Back in the mid-1980s I worked as a high school teacher of ESL (English as a Second Language). I had to wake up at 5:30 a.m. every morning to get to where I taught (Thomas Jefferson High School, which was deep in a rough Brooklyn neighborhood called East New York, more than an hour’s commute away from midtown Manhattan, where I then lived). But I finished work in the early afternoon and had the entire summer free to compose (something that seems very appealing as we approach the end of another school year). Yet I accomplished almost nothing compositionally during that time. While I credit the experience with giving me invaluable life lessons and transforming me from an impractical and somewhat arrogant teenager into a mature adult (at least in comparison with who I had been), teaching offered me very little in the way of musical nourishment. In fact, during those years I frequently considered abandoning writing music altogether since it seemed like such an effete activity given all the harsh realities I came to learn about through my exposure to the lives of recent immigrants.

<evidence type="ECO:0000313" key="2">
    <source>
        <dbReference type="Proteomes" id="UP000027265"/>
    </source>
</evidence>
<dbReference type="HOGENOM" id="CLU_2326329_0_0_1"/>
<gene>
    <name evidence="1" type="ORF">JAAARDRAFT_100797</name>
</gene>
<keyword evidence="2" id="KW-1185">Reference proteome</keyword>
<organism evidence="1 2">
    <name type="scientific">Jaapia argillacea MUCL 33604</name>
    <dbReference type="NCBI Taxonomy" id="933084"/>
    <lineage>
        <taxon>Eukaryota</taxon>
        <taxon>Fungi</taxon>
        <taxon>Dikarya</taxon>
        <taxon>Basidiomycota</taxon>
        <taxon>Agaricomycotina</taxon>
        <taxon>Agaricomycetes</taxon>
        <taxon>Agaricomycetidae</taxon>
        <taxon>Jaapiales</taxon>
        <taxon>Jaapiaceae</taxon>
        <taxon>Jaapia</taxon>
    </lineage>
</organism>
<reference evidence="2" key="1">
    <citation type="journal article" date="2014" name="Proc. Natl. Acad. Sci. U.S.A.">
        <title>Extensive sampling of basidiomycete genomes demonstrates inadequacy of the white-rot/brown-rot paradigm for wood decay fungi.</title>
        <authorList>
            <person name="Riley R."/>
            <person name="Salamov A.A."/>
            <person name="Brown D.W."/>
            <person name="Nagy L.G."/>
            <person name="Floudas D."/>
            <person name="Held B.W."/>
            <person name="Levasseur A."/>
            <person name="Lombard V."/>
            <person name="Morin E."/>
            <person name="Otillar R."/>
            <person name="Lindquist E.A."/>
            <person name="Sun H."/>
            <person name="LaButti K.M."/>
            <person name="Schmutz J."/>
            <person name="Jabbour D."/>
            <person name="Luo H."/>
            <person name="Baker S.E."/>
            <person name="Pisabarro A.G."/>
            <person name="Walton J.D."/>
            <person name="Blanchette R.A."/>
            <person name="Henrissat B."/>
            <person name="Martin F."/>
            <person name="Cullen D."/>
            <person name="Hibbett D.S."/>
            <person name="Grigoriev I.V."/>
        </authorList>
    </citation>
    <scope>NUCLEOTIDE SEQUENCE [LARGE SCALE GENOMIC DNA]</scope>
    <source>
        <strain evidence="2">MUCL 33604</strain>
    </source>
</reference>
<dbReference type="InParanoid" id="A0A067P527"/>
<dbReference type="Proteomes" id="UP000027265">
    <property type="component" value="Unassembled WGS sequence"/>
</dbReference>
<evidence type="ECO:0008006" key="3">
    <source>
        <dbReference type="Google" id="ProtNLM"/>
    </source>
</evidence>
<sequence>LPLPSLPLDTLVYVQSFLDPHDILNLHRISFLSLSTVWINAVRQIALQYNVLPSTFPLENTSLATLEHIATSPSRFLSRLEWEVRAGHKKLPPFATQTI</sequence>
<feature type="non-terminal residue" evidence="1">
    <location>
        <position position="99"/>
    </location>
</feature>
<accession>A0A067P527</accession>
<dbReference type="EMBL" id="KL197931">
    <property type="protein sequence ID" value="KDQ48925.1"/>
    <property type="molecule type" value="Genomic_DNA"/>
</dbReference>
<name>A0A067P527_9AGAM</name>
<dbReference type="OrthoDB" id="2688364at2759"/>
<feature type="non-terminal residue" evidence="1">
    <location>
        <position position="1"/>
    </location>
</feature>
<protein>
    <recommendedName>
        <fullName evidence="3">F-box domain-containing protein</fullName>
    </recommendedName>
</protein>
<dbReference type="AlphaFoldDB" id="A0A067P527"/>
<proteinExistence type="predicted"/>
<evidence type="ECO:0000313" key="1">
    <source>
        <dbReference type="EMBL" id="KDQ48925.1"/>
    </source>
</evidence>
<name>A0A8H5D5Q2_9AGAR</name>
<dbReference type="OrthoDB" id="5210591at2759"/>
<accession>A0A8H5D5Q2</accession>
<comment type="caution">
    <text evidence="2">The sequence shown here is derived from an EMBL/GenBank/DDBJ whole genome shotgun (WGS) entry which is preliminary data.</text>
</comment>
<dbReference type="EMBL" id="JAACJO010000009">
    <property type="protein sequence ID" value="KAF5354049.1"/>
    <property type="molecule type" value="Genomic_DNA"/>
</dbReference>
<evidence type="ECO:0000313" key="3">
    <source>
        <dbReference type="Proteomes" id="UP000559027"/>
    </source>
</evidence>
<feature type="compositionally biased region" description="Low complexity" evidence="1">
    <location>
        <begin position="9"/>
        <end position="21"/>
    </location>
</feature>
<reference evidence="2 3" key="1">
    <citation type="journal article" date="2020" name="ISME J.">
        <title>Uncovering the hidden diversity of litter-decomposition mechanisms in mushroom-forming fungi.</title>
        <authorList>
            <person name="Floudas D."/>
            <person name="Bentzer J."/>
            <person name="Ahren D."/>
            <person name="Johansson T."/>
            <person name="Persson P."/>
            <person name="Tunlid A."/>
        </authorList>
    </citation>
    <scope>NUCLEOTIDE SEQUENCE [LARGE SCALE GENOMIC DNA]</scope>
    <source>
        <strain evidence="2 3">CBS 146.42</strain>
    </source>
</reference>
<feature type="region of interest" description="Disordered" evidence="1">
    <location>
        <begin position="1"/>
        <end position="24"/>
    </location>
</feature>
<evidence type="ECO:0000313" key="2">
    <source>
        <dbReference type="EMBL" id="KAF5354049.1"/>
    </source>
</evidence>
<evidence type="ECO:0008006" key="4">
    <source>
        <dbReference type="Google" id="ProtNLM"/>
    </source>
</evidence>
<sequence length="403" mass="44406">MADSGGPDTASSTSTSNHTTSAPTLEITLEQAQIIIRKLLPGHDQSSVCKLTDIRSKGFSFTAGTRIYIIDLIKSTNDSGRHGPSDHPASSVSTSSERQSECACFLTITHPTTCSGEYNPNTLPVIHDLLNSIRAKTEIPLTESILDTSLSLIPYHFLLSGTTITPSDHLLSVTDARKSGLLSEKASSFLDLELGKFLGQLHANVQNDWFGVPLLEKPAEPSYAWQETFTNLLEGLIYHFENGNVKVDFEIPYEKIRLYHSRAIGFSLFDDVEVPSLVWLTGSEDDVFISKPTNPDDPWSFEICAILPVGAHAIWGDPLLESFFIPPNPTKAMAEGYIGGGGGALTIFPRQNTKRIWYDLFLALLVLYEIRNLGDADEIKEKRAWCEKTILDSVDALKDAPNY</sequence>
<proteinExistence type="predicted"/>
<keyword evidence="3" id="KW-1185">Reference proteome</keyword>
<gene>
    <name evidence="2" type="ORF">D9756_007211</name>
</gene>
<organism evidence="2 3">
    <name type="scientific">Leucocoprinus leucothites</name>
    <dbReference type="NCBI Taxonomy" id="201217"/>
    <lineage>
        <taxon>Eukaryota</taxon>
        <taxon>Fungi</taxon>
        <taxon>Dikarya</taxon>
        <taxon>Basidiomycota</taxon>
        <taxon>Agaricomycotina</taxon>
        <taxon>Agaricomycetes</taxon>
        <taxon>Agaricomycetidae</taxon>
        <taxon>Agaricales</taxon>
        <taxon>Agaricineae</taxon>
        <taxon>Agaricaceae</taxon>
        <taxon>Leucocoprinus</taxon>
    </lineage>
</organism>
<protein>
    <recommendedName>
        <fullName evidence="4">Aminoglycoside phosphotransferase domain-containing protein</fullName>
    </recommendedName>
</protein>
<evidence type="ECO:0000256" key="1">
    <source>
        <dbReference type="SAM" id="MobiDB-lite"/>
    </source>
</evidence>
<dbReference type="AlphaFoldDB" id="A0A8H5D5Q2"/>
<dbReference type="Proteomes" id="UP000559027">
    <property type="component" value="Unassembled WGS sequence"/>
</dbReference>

Of course, the creation of new work, as well as how we respond to it, is inevitably influenced by everything that goes on around us. This is something I finally understood when I went to grad school and immersed myself in the study of ethnomusicology, which is what I did immediately after deciding not to continue my career as a high school teacher. I also realize now that I probably never would have pursued the study of music of different cultures had I not personally interacted with people from other parts of the world on a daily basis for several years. The music I now write, as well as the rest of the activities I do that divert me from composing, are by-products of that ethnomusicological immersion and, the more I think about it, the years I spent teaching. So for me, there is ultimately no conflict between writing music and either listening to or advocating for the music of others; in fact, in my world view, these activities are thoroughly symbiotic. That said, twenty-four hours is probably not the ideal length for my day, but that’s something I have no power to change.

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6 thoughts on “On The Job

  1. Cole T